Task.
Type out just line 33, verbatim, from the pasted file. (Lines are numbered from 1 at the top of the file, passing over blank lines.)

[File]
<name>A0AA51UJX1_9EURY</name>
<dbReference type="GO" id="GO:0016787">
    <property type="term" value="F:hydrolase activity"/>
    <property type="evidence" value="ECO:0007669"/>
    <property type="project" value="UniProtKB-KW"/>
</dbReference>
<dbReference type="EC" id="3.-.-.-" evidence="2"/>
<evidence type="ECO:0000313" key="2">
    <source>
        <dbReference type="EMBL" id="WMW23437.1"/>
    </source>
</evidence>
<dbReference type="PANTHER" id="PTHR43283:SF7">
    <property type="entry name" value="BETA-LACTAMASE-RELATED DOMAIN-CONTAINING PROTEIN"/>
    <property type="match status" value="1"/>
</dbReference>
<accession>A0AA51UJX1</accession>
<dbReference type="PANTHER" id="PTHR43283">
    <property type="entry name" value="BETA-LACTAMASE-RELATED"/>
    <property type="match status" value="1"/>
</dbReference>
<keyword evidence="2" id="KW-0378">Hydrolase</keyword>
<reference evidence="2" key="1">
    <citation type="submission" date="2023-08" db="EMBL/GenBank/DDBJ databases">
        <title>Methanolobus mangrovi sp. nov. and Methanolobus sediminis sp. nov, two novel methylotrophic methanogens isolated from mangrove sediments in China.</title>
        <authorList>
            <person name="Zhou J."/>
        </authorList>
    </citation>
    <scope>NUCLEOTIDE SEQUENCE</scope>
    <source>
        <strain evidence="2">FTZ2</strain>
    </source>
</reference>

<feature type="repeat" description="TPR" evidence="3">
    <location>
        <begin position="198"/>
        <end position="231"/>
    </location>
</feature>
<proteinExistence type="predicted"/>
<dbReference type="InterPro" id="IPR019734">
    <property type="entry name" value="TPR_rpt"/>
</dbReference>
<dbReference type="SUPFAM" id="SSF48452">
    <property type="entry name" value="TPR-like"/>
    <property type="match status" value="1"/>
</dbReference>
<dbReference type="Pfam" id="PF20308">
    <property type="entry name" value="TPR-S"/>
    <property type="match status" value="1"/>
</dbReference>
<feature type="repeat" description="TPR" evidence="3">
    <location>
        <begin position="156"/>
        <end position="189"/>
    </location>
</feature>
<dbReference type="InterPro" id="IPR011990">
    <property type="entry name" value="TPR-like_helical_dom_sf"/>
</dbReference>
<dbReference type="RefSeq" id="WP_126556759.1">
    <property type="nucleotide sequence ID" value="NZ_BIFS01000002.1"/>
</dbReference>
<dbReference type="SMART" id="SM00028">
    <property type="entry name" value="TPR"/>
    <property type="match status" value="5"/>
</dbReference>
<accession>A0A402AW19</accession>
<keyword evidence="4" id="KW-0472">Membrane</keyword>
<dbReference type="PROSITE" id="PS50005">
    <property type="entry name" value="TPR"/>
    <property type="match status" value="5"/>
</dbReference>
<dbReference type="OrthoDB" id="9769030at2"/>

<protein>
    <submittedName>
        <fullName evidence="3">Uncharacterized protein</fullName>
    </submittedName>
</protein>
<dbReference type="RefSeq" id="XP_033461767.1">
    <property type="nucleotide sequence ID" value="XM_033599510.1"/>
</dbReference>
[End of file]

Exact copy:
    </source>